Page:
Kelin Zhao – Immunology division

27/09/2023 1:00 pm - 27/09/2023 2:00 pm
Davis Auditorium

WEHI Wednesday Seminar hosted by Professor Daniel Gray

Kelin Zhao
PhD Student – Gray Laboratory, Immunology division – Infectious Diseases & Immune Defence division, WEHI (this is a PhD Completion seminar)

Resolving new features of thymic involution and regeneration


Davis Auditorium

Join via SLIDO enter code #WEHIWednesday

Including Q&A session


The thymus is essential for immunity by directing the development of T cells that fight infection and cancer. Thymic epithelium cells (or TECs) form unique 3D microenvironments that orchestrate this complex process. Curiously, the thymus is the first organ in the body to undergo age-related atrophy, termed thymic involution, characterized by reduced size and degeneration of the microenvironment, resulting in a decline in the output of new T cells. The thymus is also damaged by stressors such as severe infections or cytoablative treatments used to treat cancer. Thymic atrophy is associated with the loss of immune function with age and is a major limitation in recovery from haematopoietic stem/progenitor cell transplantation (HSCT) since T cell deficiency causes life-threatening infections. Interestingly, the thymus is a regenerative organ and restoring thymic function in these settings is a major goal in regenerative medicine. However, the mechanism of age-associated thymic involution and why it impairs regeneration is in not yet understood.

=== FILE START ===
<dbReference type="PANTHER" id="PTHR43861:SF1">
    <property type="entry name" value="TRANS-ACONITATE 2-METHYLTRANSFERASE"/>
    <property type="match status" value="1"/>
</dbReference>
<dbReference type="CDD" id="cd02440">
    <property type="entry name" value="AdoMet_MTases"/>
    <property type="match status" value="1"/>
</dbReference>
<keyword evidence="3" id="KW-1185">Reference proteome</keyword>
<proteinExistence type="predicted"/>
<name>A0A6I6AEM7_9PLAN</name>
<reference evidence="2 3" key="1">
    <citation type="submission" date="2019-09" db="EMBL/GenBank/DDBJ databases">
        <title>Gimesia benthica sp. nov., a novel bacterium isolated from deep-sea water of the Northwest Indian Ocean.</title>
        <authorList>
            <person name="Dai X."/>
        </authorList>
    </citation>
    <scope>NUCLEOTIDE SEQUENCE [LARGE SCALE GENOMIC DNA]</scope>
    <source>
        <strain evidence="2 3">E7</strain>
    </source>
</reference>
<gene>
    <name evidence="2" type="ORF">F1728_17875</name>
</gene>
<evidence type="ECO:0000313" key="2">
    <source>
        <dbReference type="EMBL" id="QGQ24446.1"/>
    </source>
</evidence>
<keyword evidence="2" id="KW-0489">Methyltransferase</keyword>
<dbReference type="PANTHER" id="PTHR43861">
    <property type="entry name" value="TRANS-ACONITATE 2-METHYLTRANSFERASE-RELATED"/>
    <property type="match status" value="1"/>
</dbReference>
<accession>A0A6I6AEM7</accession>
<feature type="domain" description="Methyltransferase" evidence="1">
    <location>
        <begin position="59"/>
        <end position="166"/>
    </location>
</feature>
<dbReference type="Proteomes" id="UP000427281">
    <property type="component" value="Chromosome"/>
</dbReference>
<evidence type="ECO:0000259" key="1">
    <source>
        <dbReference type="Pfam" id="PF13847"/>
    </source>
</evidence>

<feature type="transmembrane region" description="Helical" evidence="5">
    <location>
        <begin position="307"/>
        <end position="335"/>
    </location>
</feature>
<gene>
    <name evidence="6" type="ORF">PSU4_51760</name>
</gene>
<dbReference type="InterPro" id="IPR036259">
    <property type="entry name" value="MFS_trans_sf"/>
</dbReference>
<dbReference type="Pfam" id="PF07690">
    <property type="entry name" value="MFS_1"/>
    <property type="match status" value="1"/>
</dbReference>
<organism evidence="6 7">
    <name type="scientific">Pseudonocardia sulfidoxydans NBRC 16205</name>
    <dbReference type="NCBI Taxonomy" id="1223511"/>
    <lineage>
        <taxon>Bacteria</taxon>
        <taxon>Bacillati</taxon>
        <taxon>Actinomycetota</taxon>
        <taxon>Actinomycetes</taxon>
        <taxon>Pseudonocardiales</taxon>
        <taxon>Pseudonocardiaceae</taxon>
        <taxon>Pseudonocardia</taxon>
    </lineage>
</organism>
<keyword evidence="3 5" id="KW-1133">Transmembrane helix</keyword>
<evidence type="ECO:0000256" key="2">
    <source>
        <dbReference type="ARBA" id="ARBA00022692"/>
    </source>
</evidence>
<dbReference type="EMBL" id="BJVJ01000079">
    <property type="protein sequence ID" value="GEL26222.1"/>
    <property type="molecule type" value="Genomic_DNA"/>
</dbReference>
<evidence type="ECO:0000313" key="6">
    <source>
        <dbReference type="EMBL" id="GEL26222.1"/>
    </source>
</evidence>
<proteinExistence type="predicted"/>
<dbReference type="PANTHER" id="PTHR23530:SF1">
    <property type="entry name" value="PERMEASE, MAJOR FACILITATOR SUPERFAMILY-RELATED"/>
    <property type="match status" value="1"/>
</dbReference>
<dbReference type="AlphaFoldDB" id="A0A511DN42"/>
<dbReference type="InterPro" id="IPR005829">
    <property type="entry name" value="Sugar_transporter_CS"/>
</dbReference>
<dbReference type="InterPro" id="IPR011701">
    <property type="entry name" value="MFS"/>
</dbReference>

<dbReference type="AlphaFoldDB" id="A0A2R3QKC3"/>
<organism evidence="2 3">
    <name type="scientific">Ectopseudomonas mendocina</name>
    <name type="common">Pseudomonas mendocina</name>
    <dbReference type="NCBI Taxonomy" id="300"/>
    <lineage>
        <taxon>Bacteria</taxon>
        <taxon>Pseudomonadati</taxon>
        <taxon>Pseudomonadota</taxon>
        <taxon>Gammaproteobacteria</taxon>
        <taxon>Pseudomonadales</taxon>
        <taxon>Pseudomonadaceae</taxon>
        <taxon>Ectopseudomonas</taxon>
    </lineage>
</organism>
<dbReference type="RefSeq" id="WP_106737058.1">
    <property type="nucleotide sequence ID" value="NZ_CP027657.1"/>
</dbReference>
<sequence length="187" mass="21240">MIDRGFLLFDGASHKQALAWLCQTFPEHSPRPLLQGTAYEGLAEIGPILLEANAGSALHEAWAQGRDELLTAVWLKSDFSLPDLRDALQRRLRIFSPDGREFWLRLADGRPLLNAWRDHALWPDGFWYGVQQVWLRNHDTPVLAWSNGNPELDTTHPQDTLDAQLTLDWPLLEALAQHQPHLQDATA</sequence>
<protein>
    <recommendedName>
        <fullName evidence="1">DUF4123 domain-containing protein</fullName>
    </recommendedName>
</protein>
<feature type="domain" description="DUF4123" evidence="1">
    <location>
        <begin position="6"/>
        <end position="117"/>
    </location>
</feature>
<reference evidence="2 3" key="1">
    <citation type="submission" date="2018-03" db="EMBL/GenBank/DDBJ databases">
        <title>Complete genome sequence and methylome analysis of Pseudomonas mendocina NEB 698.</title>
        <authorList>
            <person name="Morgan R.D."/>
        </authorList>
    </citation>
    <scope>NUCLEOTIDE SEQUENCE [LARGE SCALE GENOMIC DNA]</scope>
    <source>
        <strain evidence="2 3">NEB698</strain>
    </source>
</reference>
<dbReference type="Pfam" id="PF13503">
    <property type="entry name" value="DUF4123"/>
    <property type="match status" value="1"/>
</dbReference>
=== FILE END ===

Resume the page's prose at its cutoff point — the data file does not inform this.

We have used whole organ 3D imaging techniques to interrogate thus mechanism, focussing on TEC during involution and regeneration using novel reporter mice. We find a striking defect in TEC that starts in middle-age and expands with aging. These “age-associated TECs” (aaTECs) were morphologically distinct from their normal, functional TEC counterparts, forming highly compact structures that do not support T cell development. Single-cell RNA-seq analyses identified a unique transcriptional profile in aaTEC, characterised by a partial epithelial-to-mesenchymal transition (pEMT). In addition to directly contributing to age-associated thymic dysfunction, aaTEC expand after acute injury, correlating with their co-opting thymic growth factors and impaired regeneration. Thus, we conclude that the aaTEC is a key feature of thymic involution that limits immune function and regeneration.


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